The beginning of summer is the time when home improvement stores are buzzing and those long-planned projects are getting underway. In the world of real estate sales, all renovations are not created equal. By focusing on those improvements that will result in a decent return on your investment, you will create a more eye-appealing space and be kind to your wallet at the same time. Let’s dispel some of the long-standing myths of home improvements.
Contrary to popular belief, not all remodeling projects increase a home’s value. In fact, some improvements that work for you, say tearing down a wall to make one big bedroom out of two, may make your home less desirable to some. If you are making that improvement for your own benefit that’s one thing, if it is to get the property ready to sell, best hold off. Some prospective buyers may need that extra bedroom.
You may have elected for top-end fixtures and tiles for your kitchen or bathroom renovation. The result is a lovely space, but that space may be priced out of the market for many buyers who can get a similar home without the over-the-top renovations, even within the same neighborhood. It’s tough to recoup on your investment.
It is also a myth that if you add more living space, or square footage, to a property, that property goes up in value. That really depends on what type of addition/renovation you’ve invested in. If you are considering refinishing a basement or attic, be sure the quality of work is the same as in the rest of the home. Otherwise it still appears unfinished and can hurt the value.
It was once thought that keeping a home neutral in color would make that home more appealing. In truth, all those monochromatic and/or earth tone shades can be a turn off. Face it, a home without color tends to be boring. That doesn’t mean you need to paint each wall a different, vivid color, but rather use hints of color and texture to accent your rooms. An interior designer can help if you are lacking in the decorative arts department.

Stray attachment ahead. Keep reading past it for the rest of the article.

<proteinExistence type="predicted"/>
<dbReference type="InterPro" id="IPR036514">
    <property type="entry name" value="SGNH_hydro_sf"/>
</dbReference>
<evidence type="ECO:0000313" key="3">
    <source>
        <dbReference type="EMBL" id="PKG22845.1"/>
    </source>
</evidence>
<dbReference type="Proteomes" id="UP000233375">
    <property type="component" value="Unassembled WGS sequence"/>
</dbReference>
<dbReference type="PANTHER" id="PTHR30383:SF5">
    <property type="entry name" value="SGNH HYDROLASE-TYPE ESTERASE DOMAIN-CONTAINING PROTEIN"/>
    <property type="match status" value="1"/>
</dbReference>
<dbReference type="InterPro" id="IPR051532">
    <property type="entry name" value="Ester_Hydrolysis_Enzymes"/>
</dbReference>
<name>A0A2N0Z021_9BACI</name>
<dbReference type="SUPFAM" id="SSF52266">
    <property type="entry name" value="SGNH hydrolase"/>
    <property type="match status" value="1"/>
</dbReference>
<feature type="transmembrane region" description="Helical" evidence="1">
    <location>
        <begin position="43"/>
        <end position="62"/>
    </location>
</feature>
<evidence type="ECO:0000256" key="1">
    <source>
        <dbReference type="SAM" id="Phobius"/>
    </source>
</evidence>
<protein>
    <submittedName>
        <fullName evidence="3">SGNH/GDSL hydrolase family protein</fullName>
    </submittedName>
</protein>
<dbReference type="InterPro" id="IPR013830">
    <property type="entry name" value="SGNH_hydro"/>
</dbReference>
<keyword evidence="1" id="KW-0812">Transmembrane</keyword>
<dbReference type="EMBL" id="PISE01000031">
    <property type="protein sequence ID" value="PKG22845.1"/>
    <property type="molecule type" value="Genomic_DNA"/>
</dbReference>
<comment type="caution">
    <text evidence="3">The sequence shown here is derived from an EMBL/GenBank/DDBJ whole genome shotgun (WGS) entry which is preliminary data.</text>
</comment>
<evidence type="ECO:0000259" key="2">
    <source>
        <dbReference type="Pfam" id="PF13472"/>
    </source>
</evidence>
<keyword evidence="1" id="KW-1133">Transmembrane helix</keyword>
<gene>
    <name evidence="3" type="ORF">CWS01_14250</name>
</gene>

Inside improvements are lovely, but outside improvements are what gets a potential buyer to pull over and take a closer look. Curb appeal is more important than you think. A fresh coat of paint, nicely manicured lawn and flowers for a splash of color are an easy fix, and usually some of the most inexpensive types of improvement.
Some are of the opinion that it is better to add another bedroom rather than an additional bathroom. If your home only has up to two bedrooms, adding a third tends to make your home more marketable, and valuable. But, if you already have that third bedroom and are considering adding on, putting in a second bathroom is the better bet. Think about it, four bedrooms and one bath? That’s an argument waiting to happen.
While giving your home a fresh coat of paint for esthetic reasons is a good thing, trying to hide unpleasant issues with that same coat of paint is quite another. In most places trying to hide dry rot, mold or other problems from potential buyers may land you in court, or at the least, with a big bill to clean up whatever is hiding under that paint.
Leave the garage alone. Don’t turn it into a spare bedroom or other type of living space unless you replace it with additional off-street parking and storage space. Buying a home without a garage is a turnoff for many potential homeowners. This move could actually decrease the value of your home and/or keep it on the market for month.
Be sure you know what you are doing before tackling a renovation project. Some people are innately skilled when it comes to putting in a light fixture or dishwasher, but if you are not one of those gifted ones, call in a professional. It’s less expensive to get the job done right the first time, rather than have a botched up renovation redone. If you are buying a home to renovate and then resell, consider that in many states you must have a valid contractor’s license to do your own work.
If you live in a part of the country where a swimming pool in the backyard is part of the local landscape, then adding a pool will most likely increase your home’s value. On the other hand, if you live in northern climes where pool season is only a few months long, then a pool will do nothing for your value and may discourage some buyers. Indoor pools are usually an exception, but there is still the question of maintenance. Bottom line, if you are putting in a pool for your own enjoyment, go ahead, but if it is just to get more money out of a home sale, don’t bother.